Flinders Petrie was not the most generous when it came to giving his crew time off.  He was a pragmatic digger and expected the rest of the crew to be too.  It is not clear that there were many Christmas traditions for Petrie’s crew, except maybe attending a church service (but if you know of any, please share!). Hilda recorded a couple of bigger events.  In 1921, on January 6 (Coptic Christmas Day), she wrote in a letter home: “I meant to have gone off at 7pm, like I did last year at Kahun (from Lahun) and spent part of the evening in the Xtmas service 8-12 pm.  There was also a morning service 8-11, and a Copt brought over a donkey for me, but I was busy with workmen’s accounts and also had to be down for an hour, with my head bad, so I never went” (Letters from the Desert, 198).  In 1926, after the Petries had shifted their work to Gaza, they had a fancy dress party for Christmas dinner.  She wrote that they had “a grand stew and veg. and Dr Parker produced some mince pies!  I couldn’t get them to sing carols as we discussed haematite weights, and the maps I brought fr. Jerusalem, but Harding and the Bedawy guards made music in the desert by turns” (226).  So there was some levity on holidays, but she went back to work promptly after the guests left.

Other excavators allowed their crews some time off.  John Pendlebury, who dug at Amarna in the 1930s, was famous for his athletic competitions.  Thankfully, the Egypt Exploration Society has actual footage of this.  The whole video (actually, all of their videos) are fascinating, but here is Pendlebury encouraging all of his crew to join in the various races.  There was an obstacle race, a footrace, and a wheelbarrow race which incidentally included being hit with a stick?  All in the Christmas spirit!

The story was a bit different if you were a tourist. In the short time I’ve been researching this topic, I haven’t found much about what Cook’s tourists did, but I imagine some sort of dinner on the steamer or at a site.  The larger hotels usually had Christmas meals, balls, and celebrations.  Shepheard’s in Cairo was known for theirs—they were known for a lot of fancy parties—as was the Winter Palace hotel in Luxor in the early 20th century.  But these hotels were for tourists, and not Egyptologists on a budget, so those are for another day.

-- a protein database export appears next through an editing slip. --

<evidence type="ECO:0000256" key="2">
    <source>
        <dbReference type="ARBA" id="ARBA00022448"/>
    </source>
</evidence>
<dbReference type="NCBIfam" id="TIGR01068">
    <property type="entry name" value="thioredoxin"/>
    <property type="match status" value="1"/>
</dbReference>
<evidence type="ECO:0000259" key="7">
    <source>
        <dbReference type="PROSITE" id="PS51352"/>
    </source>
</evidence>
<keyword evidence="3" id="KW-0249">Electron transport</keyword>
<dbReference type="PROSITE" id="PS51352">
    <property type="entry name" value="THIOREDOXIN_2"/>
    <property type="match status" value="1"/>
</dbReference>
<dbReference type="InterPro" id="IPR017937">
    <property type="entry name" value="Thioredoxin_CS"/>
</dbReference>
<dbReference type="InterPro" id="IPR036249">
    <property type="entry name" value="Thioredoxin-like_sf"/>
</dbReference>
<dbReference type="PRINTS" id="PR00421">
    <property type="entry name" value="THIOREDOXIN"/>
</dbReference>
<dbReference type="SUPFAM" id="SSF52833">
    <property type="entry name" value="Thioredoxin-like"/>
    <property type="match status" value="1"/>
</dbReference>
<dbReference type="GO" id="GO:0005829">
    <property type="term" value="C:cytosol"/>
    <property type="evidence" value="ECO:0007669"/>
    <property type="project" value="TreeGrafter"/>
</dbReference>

Happy Christmas, All! Enjoy your holidays. Challenge family and friends to a footrace, and don’t forget the stick!


¹ It is important to note that Christmas on the Coptic Christian calendar is January 6th, and that is the traditional Christmas day in Egypt.  Today, around 10-15% of the Egyptian population is Christian, and most of those are practicing Copts.  Many of the field workers that worked for European diggers were not Coptic, but some were.

² James H. Breasted Papers, Box 4, Oriental Institute, Chicago, 1895, January 2

No comments yet

Leave a Reply

Fill in your details below or click an icon to log in: Logo

You are commenting using your account. Log Out /  Change )

Google photo

You are commenting using your Google account. Log Out /  Change )

Twitter picture

You are commenting using your Twitter account. Log Out /  Change )

Facebook photo

You are commenting using your Facebook account. Log Out /  Change )

Connecting to %s

%d bloggers like this: